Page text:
Economic growth affects the type of strategic decisions, that business makes. In periods of sustained growth senior managers might decide to expand the business, launch new products or try to break into new markets.

On the down side, fast growth may cause shortages of raw materials and skilled labour.

If growth is too fast, it is usually followed by a recession, a general slowdown in economic activity.

29

How can business deal with changes in economic activity locally and globally?

During a boom phase, business can raise prices. This increases profitability, and it slows down demand a bit. In a long lasting boom, businesses invest in production facilities to increase capacity. They may come out with new products to take advantage of increased consumer income.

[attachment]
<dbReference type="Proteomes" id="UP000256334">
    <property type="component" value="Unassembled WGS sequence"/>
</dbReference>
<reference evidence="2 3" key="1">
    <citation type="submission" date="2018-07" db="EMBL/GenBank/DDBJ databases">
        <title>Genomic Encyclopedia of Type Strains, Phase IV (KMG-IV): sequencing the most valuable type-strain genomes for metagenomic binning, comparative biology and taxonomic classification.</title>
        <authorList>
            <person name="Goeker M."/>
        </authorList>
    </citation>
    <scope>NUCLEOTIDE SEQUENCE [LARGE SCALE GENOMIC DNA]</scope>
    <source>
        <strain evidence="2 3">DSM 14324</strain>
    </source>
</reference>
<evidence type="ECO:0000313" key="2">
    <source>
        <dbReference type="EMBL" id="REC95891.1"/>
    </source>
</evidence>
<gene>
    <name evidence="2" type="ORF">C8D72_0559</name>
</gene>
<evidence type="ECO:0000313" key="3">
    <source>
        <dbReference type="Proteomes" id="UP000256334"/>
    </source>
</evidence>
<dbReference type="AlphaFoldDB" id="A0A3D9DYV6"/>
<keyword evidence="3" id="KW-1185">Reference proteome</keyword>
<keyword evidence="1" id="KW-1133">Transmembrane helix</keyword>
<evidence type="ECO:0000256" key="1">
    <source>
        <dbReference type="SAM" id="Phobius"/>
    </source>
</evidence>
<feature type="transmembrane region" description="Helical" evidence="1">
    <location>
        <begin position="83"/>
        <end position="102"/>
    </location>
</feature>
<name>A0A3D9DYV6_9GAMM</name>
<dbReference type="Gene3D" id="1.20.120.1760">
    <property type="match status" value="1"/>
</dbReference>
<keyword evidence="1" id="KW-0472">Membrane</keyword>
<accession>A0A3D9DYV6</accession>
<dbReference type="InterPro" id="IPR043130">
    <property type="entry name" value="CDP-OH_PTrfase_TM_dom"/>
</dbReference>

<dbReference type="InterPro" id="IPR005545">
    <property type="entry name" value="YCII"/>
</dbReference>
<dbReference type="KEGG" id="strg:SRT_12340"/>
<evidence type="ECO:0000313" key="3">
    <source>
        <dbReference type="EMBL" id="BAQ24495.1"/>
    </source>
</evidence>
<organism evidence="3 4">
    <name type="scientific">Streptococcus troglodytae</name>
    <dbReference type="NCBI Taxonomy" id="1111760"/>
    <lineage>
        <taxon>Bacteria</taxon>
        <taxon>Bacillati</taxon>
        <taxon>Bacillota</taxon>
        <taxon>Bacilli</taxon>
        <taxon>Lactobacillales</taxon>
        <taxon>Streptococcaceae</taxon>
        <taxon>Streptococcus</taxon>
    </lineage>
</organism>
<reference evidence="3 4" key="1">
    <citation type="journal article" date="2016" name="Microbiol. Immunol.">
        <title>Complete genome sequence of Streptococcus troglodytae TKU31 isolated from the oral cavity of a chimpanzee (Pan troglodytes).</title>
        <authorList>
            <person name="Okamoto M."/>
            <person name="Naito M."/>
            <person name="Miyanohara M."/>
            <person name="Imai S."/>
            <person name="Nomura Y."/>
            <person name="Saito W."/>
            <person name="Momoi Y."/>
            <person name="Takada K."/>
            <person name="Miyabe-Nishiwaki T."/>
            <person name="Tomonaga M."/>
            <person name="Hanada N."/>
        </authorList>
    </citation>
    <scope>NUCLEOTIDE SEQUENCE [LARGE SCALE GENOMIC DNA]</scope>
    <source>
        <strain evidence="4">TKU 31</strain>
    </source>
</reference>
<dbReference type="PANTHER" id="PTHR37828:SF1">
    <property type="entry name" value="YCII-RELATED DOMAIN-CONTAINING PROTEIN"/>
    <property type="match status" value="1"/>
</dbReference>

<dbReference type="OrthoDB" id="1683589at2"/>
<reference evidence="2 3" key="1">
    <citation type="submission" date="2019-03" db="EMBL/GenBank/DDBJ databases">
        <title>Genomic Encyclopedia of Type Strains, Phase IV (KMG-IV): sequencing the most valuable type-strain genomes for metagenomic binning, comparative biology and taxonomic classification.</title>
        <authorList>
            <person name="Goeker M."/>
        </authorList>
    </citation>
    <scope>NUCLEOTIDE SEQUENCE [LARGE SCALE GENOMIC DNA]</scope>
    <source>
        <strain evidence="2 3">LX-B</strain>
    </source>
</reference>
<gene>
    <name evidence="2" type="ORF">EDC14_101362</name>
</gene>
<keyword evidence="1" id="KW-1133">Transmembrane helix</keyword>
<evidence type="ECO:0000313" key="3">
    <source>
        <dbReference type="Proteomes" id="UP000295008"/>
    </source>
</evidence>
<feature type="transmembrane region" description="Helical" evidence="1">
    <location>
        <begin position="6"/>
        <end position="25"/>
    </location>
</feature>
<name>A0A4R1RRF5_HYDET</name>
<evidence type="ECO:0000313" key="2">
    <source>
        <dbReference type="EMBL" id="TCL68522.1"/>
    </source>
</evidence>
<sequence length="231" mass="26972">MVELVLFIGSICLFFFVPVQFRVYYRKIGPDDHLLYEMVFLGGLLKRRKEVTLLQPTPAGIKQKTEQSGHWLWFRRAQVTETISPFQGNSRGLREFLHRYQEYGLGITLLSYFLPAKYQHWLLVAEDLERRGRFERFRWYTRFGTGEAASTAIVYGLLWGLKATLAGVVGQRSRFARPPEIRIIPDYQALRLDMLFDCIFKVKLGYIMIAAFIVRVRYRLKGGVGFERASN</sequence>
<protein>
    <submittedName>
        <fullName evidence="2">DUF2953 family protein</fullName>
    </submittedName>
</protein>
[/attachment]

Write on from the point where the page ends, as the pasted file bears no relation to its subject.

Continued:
During a recession, businesses may make workers redundant to save wage costs and increase capacity utilisation. During a local recession, businesses can market their goods elsewhere in the country, a local shop could market online, In a national recession, businesses can market their products overseas. When a national recession or slump lasts a long time, some businesses choose to relocate abroad.

30

What is inflation?

Inflation is a general increase in the price of goods and services over a period of time.

When inflation is high, spending may go up temporarily so people rush to buy more before prices go up even more. If wages don't go up in line with inflation spending then goes down as people can afford less.

Expectations of inflation can make inflation a lot worse. A businesses which expects its suppliers to put their prices up will put its own prices up to cover increased costs. Employees' expectations of rising prices makes them demand higher wages, so prices go up which is the wage price spiral.

31

What is demand pull inflation?